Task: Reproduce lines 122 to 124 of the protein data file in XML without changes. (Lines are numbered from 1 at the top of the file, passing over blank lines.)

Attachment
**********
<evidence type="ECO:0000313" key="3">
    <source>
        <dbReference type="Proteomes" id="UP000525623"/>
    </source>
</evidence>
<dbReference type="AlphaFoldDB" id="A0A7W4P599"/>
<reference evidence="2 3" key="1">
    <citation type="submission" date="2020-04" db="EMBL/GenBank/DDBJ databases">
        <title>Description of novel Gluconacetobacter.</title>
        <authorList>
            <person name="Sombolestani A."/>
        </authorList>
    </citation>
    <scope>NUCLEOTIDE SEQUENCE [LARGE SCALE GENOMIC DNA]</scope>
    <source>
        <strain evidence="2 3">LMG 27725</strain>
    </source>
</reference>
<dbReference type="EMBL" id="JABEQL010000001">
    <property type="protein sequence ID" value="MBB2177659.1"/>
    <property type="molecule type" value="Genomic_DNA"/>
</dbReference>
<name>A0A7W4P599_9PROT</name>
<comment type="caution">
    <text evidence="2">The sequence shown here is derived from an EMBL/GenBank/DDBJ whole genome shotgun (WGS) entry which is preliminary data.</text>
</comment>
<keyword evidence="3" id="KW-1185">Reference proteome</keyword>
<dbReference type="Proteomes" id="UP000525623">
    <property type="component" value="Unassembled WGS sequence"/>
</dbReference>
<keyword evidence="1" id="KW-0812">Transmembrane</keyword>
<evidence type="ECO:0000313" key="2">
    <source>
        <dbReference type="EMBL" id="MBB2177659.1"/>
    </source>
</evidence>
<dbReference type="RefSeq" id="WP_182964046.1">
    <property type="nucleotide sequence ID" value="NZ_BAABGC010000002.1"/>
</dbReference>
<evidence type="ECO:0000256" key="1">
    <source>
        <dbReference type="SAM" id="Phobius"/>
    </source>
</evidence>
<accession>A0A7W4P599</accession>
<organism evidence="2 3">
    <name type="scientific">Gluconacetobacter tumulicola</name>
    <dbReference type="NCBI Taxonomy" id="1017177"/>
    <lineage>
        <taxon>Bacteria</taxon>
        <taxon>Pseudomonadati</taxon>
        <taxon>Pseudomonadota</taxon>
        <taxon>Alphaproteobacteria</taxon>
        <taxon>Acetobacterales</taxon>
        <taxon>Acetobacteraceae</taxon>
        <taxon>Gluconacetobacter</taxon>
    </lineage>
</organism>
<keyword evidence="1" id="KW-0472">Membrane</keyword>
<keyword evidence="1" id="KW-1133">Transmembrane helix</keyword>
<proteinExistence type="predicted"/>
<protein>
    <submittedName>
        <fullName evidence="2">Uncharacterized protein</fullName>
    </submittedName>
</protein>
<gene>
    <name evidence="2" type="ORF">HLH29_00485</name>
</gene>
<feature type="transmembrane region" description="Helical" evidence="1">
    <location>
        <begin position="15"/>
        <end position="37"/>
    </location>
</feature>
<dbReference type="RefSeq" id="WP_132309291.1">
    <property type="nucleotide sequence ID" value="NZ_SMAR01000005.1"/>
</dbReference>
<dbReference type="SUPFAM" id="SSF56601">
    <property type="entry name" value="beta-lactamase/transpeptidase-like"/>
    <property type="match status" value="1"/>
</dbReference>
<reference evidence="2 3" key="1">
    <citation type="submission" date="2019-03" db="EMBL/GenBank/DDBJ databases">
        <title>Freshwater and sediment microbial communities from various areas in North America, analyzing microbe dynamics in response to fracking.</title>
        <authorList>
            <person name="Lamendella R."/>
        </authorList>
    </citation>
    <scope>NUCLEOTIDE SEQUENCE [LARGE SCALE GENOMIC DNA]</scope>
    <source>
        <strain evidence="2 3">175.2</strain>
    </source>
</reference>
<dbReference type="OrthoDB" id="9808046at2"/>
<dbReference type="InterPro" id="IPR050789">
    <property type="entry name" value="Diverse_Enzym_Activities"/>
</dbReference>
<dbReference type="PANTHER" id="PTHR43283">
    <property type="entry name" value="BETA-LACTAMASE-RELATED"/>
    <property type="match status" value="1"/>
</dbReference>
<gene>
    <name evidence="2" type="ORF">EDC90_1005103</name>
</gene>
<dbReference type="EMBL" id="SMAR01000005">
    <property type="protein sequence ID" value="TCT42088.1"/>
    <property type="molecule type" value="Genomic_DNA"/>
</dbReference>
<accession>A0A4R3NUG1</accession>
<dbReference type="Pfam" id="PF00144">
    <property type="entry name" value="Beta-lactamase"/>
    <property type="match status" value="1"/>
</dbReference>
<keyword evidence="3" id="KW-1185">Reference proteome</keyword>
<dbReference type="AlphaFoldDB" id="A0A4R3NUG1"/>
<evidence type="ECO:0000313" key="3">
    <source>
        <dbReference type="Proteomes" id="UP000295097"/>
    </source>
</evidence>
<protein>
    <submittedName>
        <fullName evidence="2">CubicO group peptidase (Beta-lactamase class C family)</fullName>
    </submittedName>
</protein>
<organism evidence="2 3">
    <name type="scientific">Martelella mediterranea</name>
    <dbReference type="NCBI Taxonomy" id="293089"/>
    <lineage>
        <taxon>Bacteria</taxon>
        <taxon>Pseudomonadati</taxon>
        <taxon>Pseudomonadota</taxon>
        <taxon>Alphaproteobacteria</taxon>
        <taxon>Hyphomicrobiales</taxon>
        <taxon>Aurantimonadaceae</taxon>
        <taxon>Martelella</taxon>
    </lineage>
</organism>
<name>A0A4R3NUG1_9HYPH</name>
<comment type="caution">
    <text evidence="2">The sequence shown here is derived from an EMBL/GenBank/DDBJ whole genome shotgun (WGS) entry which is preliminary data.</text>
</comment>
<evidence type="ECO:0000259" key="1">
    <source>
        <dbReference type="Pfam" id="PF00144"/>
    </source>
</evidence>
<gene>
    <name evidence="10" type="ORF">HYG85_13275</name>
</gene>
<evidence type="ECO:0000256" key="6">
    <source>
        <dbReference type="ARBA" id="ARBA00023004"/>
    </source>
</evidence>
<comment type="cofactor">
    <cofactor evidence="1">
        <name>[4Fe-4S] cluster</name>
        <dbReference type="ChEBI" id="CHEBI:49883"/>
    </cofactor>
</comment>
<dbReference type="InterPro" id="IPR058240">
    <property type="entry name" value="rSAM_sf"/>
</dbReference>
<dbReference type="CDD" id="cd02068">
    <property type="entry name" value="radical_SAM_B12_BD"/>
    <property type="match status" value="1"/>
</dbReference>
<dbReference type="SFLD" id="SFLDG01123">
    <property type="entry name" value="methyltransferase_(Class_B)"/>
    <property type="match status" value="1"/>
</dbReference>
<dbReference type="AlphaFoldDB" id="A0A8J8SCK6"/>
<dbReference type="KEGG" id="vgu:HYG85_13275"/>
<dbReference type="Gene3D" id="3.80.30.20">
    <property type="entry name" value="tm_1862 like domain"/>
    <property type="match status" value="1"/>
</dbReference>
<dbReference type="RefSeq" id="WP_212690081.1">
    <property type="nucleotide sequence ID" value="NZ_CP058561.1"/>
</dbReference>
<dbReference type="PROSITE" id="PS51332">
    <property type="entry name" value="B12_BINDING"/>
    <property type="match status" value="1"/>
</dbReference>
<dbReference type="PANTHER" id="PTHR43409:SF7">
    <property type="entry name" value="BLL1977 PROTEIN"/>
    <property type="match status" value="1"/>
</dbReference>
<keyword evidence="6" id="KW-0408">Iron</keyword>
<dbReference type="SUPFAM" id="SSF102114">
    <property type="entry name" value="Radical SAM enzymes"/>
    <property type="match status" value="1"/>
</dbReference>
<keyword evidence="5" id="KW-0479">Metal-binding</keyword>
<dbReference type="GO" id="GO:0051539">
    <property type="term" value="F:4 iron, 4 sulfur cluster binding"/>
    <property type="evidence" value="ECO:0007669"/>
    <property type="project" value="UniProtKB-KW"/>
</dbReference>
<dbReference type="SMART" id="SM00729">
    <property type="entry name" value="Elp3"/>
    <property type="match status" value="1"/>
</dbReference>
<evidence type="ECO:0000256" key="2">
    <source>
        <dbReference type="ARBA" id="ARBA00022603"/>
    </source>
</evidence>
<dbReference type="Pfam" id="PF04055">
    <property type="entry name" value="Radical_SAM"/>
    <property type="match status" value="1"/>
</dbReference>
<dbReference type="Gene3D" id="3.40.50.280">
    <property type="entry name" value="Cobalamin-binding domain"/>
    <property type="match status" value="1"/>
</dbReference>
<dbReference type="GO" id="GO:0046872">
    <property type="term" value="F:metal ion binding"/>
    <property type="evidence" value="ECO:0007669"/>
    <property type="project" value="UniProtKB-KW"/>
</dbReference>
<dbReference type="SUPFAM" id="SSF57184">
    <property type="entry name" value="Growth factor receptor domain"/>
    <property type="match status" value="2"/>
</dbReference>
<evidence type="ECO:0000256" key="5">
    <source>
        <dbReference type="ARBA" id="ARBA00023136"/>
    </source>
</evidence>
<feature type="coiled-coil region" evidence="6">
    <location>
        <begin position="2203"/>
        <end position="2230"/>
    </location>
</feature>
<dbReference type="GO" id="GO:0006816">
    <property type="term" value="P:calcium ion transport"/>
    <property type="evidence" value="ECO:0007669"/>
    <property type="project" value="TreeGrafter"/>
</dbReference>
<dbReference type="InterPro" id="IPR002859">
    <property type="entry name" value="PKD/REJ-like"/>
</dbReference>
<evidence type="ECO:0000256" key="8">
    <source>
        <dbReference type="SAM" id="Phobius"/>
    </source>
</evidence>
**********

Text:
<protein>
    <submittedName>
        <fullName evidence="2">CubicO group peptidase (Beta-lactamase class C family)</fullName>